Does it make a difference? Absolutely! Imagine …no need to shhhhh your child. No angry stares from other movie goers. Many parents think twice before bringing a child to a movie theater. Add to that your child’s special needs and it can easily become cause for parental panic. But on this one day a month, for this one screening, everyone is there to relax and have a good time, everyone expects to be surrounded by kids – with and without special needs – and the movie theater policy becomes “Tolerance is Golden“.

AMC and the Autism Society will be showing Fist Fight tomorrow, Tuesday, February 28th at 7pm (local time). Tickets are $4 to $6 depending on the location. To find a theatre near you, here is a list of AMC theatres nationwide participating in this fabulous program (note: to access full list, please scroll to the bottom of the page).

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Editor’s note: Although Fist Fight has been chosen by AMC and the Autism Society for a Tuesday Sensory Friendly screening, we do want parents to know that it is rated R by the Motion Picture Association of America for language throughout, sexual content/nudity and drug material. As always, please check the IMDB Parents Guide for a more detailed description of this film to determine if it is right for you and your family.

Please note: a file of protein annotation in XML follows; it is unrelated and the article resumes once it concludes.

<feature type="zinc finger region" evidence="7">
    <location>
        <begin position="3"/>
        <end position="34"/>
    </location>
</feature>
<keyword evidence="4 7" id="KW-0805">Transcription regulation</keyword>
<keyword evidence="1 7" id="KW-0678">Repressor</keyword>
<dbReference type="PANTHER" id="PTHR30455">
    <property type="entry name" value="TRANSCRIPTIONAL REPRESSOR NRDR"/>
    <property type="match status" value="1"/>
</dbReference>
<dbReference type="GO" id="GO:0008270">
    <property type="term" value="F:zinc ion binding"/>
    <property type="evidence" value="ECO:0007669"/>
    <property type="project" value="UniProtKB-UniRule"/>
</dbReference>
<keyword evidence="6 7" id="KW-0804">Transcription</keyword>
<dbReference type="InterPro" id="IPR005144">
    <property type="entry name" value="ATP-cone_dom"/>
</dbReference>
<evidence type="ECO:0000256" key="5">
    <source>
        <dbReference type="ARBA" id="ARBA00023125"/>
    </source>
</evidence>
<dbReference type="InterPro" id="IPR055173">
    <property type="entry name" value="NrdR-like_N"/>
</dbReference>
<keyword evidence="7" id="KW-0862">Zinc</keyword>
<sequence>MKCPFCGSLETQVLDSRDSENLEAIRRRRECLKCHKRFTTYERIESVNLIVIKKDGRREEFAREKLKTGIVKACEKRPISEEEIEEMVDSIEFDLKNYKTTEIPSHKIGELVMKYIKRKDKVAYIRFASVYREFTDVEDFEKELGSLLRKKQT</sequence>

You Can See Rock Dog Sensory Friendly Tomorrow at AMC

New sensory friendly logoAMC Entertainment (AMC) and the Autism Society have teamed up to bring families affected by autism and other special needs “Sensory Friendly Films” every month – a wonderful opportunity to enjoy fun new films in a safe and accepting environment.

The movie auditoriums will have their lights turned up and the sound turned down. Families will be able to bring in snacks to match their child’s dietary needs (i.e. gluten-free, casein-free, etc.), there are no advertisements or previews before the movie and it’s totally acceptable to get up and dance, walk, shout, talk to each other…and even sing – in other words, AMC’s “Silence is Golden®” policy will not be enforced during movie screenings unless the safety of the audience is questioned.